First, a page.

However, I decided not to pursue them as a funding source because I wanted a veteran-to-veteran program. They certainly could have helped, but I would have lost that personal approach. I know the veterans we help. I visit them every year; they know our group and me. We have a special bond, and I did not want to see it broken.

Once you have developed a harmonious team, you will want to expand your small group. Others will become aware of what you are doing through fundraisers, presentations, and conversations. Protect your project integrity while inviting others to join in your efforts.

Think of ways to enlist support. We have used high-school and college students who have taken on semester-long fundraising projects for us. We are developing small college participation projects, such as trips to Laos to help build small libraries in one week. That way, you help further your cause and you instill some of America’s finest traditions of charity and humanitarianism. It is fascinating to see people give without expecting anything in return. True humanitarians are worth their weight in gold. Your project should inspire people.

Seize the opportunities to talk with people when you are on long trips, trapped on planes, at bus stations, or even in your hotel lobby. You have a captive audience. If there seems to be interest, draw in a fellow project member and talk to the traveler and get a good conversation going. Remember to stay on track and keep the conversation focused on your efforts. Always trade business cards. Suggest ways in which a fellow traveler could talk with friends back home. Invite your new friends to come along on your next day’s travels; they just may have the time to travel with you.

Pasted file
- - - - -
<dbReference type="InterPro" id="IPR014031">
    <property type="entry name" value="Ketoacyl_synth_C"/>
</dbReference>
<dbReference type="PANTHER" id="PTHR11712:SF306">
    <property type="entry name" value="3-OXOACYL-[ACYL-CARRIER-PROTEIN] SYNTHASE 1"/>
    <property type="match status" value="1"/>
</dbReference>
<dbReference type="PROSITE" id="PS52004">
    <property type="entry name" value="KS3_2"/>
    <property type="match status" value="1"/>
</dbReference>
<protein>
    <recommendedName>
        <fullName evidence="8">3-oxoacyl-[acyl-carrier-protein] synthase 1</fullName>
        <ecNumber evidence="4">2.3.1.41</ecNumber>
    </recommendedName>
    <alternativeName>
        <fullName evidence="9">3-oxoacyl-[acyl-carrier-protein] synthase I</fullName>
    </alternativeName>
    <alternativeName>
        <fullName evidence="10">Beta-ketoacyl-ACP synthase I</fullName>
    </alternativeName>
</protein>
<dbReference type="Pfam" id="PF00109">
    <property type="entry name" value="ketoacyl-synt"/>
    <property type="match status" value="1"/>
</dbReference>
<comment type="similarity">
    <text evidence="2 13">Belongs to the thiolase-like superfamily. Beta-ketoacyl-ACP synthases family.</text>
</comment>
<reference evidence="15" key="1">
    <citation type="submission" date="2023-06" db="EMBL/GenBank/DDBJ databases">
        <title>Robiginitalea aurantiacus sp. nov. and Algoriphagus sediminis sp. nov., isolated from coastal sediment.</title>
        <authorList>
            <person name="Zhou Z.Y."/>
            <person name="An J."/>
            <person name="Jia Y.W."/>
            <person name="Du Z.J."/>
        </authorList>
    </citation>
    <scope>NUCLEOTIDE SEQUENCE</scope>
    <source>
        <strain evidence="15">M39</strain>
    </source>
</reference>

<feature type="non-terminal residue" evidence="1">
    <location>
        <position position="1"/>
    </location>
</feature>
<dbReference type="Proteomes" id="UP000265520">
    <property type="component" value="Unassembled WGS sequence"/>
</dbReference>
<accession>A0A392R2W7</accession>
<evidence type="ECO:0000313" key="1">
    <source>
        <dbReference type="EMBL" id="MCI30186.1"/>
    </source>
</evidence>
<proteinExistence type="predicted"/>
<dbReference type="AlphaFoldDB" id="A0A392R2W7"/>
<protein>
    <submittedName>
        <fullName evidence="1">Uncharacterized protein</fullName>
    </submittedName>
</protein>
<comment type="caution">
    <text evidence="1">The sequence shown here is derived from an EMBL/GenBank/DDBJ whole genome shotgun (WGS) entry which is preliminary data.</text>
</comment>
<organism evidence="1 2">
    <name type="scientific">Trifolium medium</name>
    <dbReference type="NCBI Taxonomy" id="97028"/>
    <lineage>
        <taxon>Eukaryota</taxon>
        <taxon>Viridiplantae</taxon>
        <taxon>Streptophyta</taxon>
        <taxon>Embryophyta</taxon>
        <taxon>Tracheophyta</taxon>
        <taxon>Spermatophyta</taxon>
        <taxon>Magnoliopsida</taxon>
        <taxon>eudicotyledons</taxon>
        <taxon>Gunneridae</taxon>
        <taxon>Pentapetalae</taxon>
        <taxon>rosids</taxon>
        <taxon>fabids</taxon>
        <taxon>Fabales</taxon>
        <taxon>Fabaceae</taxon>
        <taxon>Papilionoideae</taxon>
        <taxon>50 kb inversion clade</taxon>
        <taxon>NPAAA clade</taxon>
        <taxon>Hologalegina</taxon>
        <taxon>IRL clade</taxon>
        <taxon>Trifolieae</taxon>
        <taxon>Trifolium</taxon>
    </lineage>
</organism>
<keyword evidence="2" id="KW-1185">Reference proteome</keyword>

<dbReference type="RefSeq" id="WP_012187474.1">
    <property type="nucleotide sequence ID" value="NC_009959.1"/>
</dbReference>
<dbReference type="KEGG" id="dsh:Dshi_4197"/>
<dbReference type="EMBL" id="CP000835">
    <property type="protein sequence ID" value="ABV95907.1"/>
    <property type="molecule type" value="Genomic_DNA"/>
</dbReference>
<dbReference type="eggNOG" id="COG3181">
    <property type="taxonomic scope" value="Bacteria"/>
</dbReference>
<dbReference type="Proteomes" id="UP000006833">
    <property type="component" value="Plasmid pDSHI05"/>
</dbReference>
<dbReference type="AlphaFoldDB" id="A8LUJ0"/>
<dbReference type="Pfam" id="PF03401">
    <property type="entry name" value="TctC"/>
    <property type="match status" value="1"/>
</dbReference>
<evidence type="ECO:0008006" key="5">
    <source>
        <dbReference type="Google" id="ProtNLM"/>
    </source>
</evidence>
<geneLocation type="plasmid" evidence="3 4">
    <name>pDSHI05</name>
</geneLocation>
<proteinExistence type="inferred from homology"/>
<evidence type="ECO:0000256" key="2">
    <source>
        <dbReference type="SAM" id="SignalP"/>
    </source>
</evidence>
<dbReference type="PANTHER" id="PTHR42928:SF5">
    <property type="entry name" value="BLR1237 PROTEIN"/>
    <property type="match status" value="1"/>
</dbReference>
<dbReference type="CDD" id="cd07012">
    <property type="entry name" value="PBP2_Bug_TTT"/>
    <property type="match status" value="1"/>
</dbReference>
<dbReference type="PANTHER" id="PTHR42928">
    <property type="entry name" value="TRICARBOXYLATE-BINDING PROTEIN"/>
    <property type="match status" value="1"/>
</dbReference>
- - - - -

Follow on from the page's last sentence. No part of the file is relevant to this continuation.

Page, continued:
Remember that two or three hours spent in a van driving to one of your destinations is an opportunity that should not be missed. Again, you have a captive audience. Supply yourself with water and food to make the trip enjoyable. If you think you will need another van, arrange that the night before. I wear shirts with program logos on them. It is a way to spark interest and initiate conversation.

Before you say “mission accomplished,” make sure your efforts will carry on after you by setting up future leaders, such as our young people’s leadership corps. I have adopted and supported a four-year-old girl from an orphanage in the Delta. I will see to it that she gets an education. She and others will carry on our legacy by being involved with our library projects. On every trip, we ask them to come with us to help see that the libraries are managed well. They participate in the oversight of projects. They interact with American students either by email or (in the case of our small building projects) working side by side. It’s an exchange program like no other.

Develop your team, the core group that shares your passion. These people are your general staff. They know and understand the mission and its goals. They are ready to march when the order comes. They will do what they can with what they have.

This group must stay on track. As others are enlisted and more ideas come forward, this core group will control enthusiasm while being careful not to squash it. These people need nurturing; team development is part of the process. When things aren’t moving as fast as you would like, remind the team to hang in there.

It’s worth it.